And you say, How does God know? can he judge through the dark cloud?
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EXPOSITORY (ENGLISH BIBLE)Job 22:13. And — Or therefore, thou sayest, How doth God know? &c. — From this true and certain principle, thou drawest a false and wicked conclusion, and fanciest, perhaps, that because he is so high he minds not what is done here below: or, that he cannot discern the difference of things so very remote, through those immense and innumerable clouds which lie between the heaven and the earth.
How doth God know? - That is, How can one so exalted see what is done on the distant earth, and reward and punish people according to their deserts? This opinion was actually held by many of the ancients. It was supposed that the supreme God did not condescend to attend to the affairs of mortals, but had committed the government of the earth to inferior beings. This was the foundation of the Gnostic philosophy, which prevailed so much in the East in the early ages of the Christian church. Milton puts a similar sentiment into the mouth of Eve in her reflections after she had eaten the forbidden fruit:
And I, perhaps, am secret: heaven is high,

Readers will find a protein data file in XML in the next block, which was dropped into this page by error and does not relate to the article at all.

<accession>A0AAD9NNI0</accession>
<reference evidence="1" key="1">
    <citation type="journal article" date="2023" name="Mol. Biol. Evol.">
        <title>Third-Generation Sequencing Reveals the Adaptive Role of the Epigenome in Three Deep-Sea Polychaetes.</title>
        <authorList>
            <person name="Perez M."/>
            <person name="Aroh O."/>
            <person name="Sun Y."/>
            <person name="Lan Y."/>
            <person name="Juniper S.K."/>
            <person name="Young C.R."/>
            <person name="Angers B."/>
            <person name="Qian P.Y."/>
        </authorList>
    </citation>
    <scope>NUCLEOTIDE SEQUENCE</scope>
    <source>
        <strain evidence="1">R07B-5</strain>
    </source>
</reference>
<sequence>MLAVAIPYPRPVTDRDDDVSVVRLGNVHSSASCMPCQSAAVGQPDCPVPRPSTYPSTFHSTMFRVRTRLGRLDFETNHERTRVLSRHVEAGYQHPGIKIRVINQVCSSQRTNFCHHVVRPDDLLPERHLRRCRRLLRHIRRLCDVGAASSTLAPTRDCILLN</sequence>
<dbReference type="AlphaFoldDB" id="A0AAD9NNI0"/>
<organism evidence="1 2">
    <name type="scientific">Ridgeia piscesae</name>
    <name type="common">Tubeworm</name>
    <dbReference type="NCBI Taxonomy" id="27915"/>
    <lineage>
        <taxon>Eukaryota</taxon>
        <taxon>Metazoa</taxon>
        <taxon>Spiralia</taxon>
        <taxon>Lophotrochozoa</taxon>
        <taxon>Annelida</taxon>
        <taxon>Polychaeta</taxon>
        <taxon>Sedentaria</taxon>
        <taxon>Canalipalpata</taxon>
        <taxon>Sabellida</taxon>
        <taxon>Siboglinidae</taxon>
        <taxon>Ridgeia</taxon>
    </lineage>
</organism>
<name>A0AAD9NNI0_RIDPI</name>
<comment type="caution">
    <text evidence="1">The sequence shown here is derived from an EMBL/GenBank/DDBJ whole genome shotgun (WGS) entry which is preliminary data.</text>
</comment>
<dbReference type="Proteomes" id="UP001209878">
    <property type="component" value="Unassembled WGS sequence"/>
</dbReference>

High and remote from thence to see distinct
Each thing on earth; and other care perhaps
May have diverted from continual watch
Our great Forbidder, safe with all his spies about him.
Paradise Lost, B. ix.
Can he judge through the dark cloud? - Can he look down through the clouds which interpose between man and him? Eliphaz could not see how Job could maintain his opinions without holding that this was impossible for God. He could see no other reason why God did not punish the wicked than because "he did not see them," and he, therefore, charges this opinion on Job.And, or, therefore; from this true and certain principle thou drawest this false and wicked conclusion. Or, yet, notwithstanding this undeniable argument.
Thou sayest; thou reasonest thus within thyself, as it may seem by thy discourses.
How doth God know? i.e. God cannot discern, and therefore doth not mind things so far below him and distant from him.
Can he judge through the dark cloud, i.e. through those immense and innumerable clouds which lie between the heaven and the earth, although our eyes see but few of them? Psalm 10:11;
can he judge through the dark clouds? if he cannot see and know what is done, he cannot judge of it, whether it is good or bad, and so can neither justify nor condemn an action. By "the dark cloud" is not meant the matter, or corporeal mass, with which man is covered, as a Jewish commentator (x) interprets it; rather the cloudy air, or atmosphere around us; or that thick darkness in which Jehovah dwells, clouds and darkness being around him, Psalm 97:2; but all this hinders not his sight of things done here below; what is thick darkness to us is pure light to him, in which also he is said to dwell, and with which he covers himself as with a garment; and the darkness and the light are both alike to him, he can see and judge through the one as well as the other.And thou sayest, How doth God know? can he judge through the dark cloud?